So instead of talking about sentencing, he consults a reference book he keeps on a shelf in his office, Bartlett's Familiar Quotations, situated among the "Far Side" comic strip books and the autographed Elmore Leonard novels. He pages through Bartlett's looking for his favorite Nietzsche quotation. Some of the pages are marked already, and he stops at them. "Wordsworth," he reads to himself. "Ahh, Hegel," he says. "I love Hegel."
Finally Mounts arrives at the Nietzsche quotation he is looking for. "'Distrust all in whom the impulse to punish is powerful,'" he reads aloud. "Every judge," he admonishes, "ought to be thinking about that."
Not including, of course, fictional judges.
Judge Bob Gibbs' wife, Leanne, is a former Weeki Wachee Spring mermaid who believes she has psychic powers that she can channel through a twelve-year-old girl named Wanda Grace, a slave on a Georgia plantation who died in 1855.
Polly Mounts is not her inspiration. "The wife in the book is insane," exclaims Polly, a retired Palm Beach County elementary schoolteacher who worked with gifted children. "And I mean really insane. People ask me how I feel about it. I love it."
And to be sure, Marvin Mounts is merely the inspiration -- not the model -- for Bob Gibbs. But like his wife, the judge is amused by all the attention Leonard's novel has brought. Mounts, after all, is just a judge, one eager to share a few oddball stories about his career as a jurist, but modest, if not reluctant, to discuss his personal background.
A devout Episcopalian, Mounts thought as a grade-school student that he might become a priest. Born in West Palm Beach in 1932, he attended the now-defunct Palm Beach High School, where he played on the football team with Harry Johnston, who would later become a congressman, and a man named Deese -- but that name wouldn't mean much to Mounts until years later, when his former teammate's daughter found herself nailed to an oak tree.
Mounts' father, known as Red, moved to West Palm Beach in the early Twenties after failing to earn a living in the Oklahoma dust bowl. In 1925 he became the assistant agricultural agent for what was then a largely agrarian Palm Beach County. He later ascended to the post of agricultural agent, an appointment he would hold for more than 36 years. His appreciation for natural resources was so respected that the county honored him in the Sixties by naming a West Palm Beach botanical garden after him.
Mounts' mother, Juanita Tillman Mounts, worked as a substitute teacher and served as a member of the West Palm Beach city library board. She helped young Marvin, an eighth grader at the time, to secure a part-time job at the library, where he made 50 cents an hour. "It was there," he remembers fondly, "where I learned a love for books." That love ultimately led him to attend the University of the South, located in Sewanee, Tennessee, where he realized that his passion and temperament were better suited for the study of history than for a career in the church.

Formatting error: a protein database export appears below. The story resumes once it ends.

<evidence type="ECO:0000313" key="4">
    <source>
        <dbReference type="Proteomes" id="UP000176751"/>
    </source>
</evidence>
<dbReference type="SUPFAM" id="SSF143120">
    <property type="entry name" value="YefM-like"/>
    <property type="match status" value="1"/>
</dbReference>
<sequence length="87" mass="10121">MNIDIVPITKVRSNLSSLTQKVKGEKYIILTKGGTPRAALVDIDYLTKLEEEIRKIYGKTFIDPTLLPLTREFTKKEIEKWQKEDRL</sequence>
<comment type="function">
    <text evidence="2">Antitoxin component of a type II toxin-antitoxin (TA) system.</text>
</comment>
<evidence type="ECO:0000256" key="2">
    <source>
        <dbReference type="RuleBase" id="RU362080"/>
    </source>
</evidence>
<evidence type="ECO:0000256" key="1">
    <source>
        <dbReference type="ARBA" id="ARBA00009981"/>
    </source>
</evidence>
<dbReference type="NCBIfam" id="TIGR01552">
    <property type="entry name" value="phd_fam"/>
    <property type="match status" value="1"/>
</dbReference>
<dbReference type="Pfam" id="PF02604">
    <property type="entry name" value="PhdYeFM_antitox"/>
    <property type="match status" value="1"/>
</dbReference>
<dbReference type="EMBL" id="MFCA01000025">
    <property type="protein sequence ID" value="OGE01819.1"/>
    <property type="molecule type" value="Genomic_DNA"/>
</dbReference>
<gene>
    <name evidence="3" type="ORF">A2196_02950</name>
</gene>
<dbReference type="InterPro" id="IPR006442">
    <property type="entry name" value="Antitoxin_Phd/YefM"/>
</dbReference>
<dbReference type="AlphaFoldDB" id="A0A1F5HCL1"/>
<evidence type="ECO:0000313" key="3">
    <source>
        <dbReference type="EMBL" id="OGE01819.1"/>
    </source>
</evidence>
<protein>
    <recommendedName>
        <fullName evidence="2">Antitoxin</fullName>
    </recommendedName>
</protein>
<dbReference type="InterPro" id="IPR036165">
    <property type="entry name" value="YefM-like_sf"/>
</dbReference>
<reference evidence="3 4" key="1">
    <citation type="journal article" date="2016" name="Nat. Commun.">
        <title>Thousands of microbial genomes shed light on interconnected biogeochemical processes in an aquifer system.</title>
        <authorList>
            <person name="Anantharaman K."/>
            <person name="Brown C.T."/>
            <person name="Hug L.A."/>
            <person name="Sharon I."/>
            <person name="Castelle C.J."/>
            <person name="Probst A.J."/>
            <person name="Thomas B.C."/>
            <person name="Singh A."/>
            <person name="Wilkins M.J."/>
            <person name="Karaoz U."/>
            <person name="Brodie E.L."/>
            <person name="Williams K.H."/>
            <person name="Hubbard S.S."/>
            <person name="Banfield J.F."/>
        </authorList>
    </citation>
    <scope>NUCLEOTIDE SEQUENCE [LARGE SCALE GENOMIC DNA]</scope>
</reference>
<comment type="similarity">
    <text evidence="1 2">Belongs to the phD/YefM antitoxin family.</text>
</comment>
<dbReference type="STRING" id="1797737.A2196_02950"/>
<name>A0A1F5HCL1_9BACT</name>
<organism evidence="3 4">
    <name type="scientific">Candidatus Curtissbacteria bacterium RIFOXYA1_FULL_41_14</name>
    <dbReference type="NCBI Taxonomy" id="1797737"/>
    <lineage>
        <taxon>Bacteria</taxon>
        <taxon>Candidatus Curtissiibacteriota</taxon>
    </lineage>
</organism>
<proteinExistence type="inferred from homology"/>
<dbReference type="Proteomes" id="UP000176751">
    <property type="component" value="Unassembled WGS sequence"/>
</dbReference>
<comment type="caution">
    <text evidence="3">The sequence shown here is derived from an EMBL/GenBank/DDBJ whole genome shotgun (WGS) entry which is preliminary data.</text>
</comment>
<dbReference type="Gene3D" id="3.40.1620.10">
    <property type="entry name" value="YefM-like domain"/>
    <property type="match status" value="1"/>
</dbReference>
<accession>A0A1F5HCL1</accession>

But history, like faith, became merely a critical diversion for Mounts, who decided to pursue a career in law instead. As his undergraduate years concluded, the Korean War was also rapidly drawing to an end. The G.I. Bill would soon do likewise, warned a friend of the Mounts family, and if Marvin wanted to go to graduate school, he'd better enlist quickly. Heeding this counsel Mounts joined the Air Force, serving at a California base between 1954 and 1956, where he studied bombing-run photos. When he was discharged, he took advantage of the G.I. Bill's provisions to pay for tuition and enrolled in the University of Florida's law school.
His grades were poor at the University of Florida, he admits, but he muddled through, met the woman he would marry, married her in June 1959 after graduation, and began a job search in his native West Palm Beach. "When I got out of law school," he recollects, "the only job available was working in the [Palm Beach County] prosecutor's office," then known as the solicitor's office. He quickly discovered he had a knack for this calling, especially after winning the case concerning the woman who was strangled and buried underground in a car. In doing so he defeated Sidney Catts, a prominent defense attorney at the time and the son of a former Florida governor.
When the solicitor's office was abolished in 1972, Mounts needed to determine if he would run for the newly created state attorney position or seek a vacant circuit court judgeship. Judges, he thought, could be more autonomous and help people more easily: "I thought maybe I could do a better job than some judges that I didn't think much of."
First there was Marvin Mounts. Then there was Elmore Leonard's Bob Isom Gibbs. Now there's veteran big-screen star Beau Bridges' (Norma Rae, Heart Like a Wheel, The Fabulous Baker Boys) Bob Gibbs. Maximum Bob has morphed from novel into TV show.